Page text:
Why bother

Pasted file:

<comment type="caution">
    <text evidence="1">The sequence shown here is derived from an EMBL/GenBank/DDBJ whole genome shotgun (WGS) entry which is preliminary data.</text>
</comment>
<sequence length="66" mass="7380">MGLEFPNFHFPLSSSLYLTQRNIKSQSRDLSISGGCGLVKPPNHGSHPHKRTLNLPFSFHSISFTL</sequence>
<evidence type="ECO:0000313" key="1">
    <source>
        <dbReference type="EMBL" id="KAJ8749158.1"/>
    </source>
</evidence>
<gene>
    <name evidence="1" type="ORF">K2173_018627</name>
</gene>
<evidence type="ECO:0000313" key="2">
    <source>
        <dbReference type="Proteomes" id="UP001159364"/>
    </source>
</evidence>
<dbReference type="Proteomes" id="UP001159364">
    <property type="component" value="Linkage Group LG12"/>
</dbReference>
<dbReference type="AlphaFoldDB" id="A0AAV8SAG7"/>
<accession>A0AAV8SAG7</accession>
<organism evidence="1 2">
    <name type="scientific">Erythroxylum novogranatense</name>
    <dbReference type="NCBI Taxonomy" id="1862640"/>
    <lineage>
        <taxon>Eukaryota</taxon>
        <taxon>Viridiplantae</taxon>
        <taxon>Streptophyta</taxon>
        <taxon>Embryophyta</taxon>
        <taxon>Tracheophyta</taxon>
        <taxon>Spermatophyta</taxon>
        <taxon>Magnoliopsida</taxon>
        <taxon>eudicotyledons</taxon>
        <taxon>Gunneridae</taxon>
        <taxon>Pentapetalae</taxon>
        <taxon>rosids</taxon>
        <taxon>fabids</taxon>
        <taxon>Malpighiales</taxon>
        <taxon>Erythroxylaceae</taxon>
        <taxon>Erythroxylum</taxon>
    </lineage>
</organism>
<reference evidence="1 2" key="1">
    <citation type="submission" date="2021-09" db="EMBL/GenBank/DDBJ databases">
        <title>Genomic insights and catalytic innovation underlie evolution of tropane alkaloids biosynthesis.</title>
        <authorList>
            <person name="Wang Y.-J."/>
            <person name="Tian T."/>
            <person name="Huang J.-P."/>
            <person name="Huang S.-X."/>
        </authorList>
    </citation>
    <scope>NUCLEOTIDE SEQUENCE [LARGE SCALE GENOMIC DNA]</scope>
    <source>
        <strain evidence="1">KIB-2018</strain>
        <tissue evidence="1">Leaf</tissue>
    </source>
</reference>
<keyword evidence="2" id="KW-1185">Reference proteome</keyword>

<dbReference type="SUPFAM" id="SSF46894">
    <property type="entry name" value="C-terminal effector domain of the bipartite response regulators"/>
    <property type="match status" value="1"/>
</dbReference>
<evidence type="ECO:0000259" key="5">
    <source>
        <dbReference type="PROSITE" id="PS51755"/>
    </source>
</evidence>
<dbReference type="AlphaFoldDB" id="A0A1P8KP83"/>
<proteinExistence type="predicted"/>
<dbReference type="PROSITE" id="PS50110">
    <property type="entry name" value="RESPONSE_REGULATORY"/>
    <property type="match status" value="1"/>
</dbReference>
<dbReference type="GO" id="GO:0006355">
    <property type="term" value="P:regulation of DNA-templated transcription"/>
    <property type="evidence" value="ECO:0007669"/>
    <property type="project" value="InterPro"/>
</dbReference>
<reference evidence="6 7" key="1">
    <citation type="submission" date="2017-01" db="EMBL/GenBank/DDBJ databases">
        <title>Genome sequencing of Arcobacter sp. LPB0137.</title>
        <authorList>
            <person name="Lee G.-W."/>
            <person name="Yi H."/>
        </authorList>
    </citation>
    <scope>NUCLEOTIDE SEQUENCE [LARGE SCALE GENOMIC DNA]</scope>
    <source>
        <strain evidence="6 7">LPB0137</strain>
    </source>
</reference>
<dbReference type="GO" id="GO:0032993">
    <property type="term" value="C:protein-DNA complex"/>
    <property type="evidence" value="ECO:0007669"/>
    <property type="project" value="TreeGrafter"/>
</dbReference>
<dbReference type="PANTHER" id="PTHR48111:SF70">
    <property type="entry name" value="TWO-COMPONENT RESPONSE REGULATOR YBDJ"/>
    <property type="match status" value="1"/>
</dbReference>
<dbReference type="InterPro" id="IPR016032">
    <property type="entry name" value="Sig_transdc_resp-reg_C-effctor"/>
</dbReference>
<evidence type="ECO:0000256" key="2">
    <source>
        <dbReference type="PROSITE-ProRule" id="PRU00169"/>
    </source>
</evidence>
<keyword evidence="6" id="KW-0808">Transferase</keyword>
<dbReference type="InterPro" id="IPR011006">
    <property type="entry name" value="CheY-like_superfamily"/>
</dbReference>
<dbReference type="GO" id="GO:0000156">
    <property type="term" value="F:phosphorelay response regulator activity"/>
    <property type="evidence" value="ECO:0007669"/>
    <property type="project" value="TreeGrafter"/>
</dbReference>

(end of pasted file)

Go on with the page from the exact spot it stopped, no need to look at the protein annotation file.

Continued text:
Liesl was bred to Chester in the fall of 2008 and her ewe lamb, Zoe, was born in March of 2009. Although we usually keep yearlings back from breeding Zoe had other ideas and was bred by Reuben in October of 2009 and lambed twins in April of 2010. Her lamb fleece was harvested and she was culled from the flock in July of 2010. The farm kept us busy during the summer of 2010 so Zoe’s fleece was sent to the Gurdy Run Woolen Mill to be washed and prepared for spinning. The processed fleece was returned in early 2011 and sat in Joanna’s studio until April of 2012 when she began spinning it to produce yarn for a sweater. She spun, off-and-on, until just this past weekend when she announced that sixteen skeins of three-ply, worsted weight, yarn were about to be washed. These skeins were hung to dry on Sunday morning and Joanna has been working on the sweater since the evening which followed. Four years passed between breeding dam and sire and the start of the knitting project which would result in a wearable garment. Why does Joanna do this? Certainly it would be easier to drive to the local purveyor of fine yarns and purchase some. It would be even easier to order yarn online. Although I have told the following story before I think it appropriate to retell it here. Once, when visiting friends, Joanna happened to be working on a knitting project that she had brought along. When the visit was nearly complete one of our hosts asked, “Joanna, what have you been doing all this time?” “I’m knitting a sweater,” she replied. Our host took out his wallet, handed Joanna a twenty-dollar bill, and said “Here …  go and buy yourself a sweater.” To this day, she has neither forgotten the event nor forgiven the comment. Joanna has been knitting for more than 30 years, she has been a spinner for most of that time, and she raises wool in support of her art … yes, art. There is great satisfaction in crafting your own clothes from materials that you have raised and processed. Wearing a sweater, hat, or perhaps a pair of socks that once grazed your back pasture is quite something. Doing this has been Joanna’s passion, it has been our shared passion, for nearly a quarter century. It’s what we do.

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